Even the most supremely hegemonic forms of masculinity (soldiers and Stakhanovites) were represented, on a subliminal level, in what was effectively a state of arrested development and sexual impotence: with one single father to the nation (witness the proliferation of orphan heroes adopted by the great family of the Soviet state), and no mother figure for whom to challenge this father (not to mention the sheer impossibility of challenging such a powerful being on a purely physical level), the New Soviet Man was to remain in perfect passivity to the law of his one true father. Furthermore, it must never be forgotten that in such a ruthlessly monoglot culture, there was very little room for questioning these available representations: dominant ideologies, propaganda, and in particular patriarchy, are all at their most powerful when they are allowed to remain invisible to the subject, or simply pass themselves off as 'common-sense' values. Put simply, the 'New Soviet Man' of the 1930s was in a state of crisis.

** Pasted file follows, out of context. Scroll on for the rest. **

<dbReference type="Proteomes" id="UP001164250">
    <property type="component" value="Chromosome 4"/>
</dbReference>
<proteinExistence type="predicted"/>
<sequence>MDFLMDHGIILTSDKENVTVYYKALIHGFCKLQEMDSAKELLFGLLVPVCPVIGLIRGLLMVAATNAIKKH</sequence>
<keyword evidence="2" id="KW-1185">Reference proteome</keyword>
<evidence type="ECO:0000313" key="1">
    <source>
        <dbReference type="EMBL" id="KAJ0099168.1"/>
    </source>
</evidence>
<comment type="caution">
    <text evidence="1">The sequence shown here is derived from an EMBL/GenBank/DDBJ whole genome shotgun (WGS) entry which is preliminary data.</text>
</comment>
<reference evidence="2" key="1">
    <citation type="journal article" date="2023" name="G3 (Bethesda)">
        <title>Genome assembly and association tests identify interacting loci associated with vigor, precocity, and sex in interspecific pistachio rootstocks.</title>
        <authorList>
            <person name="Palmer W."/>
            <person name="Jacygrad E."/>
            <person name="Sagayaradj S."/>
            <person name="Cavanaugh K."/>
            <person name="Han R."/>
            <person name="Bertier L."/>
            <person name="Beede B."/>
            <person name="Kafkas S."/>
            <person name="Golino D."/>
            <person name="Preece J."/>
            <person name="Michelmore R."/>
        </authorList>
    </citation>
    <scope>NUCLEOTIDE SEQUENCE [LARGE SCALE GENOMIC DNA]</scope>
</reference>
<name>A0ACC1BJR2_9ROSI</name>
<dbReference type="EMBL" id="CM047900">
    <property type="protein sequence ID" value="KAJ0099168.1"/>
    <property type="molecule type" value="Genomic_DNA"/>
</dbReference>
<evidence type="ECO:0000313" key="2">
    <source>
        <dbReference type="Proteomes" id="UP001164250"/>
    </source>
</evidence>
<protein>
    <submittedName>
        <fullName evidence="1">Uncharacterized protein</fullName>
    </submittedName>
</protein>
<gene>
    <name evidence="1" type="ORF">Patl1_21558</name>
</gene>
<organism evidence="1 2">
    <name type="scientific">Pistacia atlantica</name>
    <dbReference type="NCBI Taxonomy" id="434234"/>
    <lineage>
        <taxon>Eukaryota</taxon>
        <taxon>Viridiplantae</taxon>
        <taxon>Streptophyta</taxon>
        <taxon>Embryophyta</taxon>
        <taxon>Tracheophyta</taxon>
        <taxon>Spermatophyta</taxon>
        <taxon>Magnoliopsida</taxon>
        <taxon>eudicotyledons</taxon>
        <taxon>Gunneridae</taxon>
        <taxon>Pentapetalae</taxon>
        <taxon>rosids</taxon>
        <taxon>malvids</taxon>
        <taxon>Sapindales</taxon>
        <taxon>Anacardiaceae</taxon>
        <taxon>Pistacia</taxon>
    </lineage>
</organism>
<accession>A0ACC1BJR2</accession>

The second of my theoretical strands, as I said earlier, concentrates on the model of the male ego as a prototype for the bourgeois state. The first point that needs to be made here is that the ego is not a unified whole, always already there, but is in fact a complex interplay of drives, all bound together into an apparent unity, and indeed misrecognized as such at the Lacanian 'mirror stage', as Antony Easthope points out:

The human ego identifies its unity above all in an image of the body as a unified whole [...]. Since the ego was never there in the first place, it has been organized out of fragments bound together by force to make up a unity. The energy that binds it is always likely to be released against anything that tends to pull it to pieces again. That is why for psychoanalysis aggression is an effect of the ego and the ego's struggle to maintain itself. (5)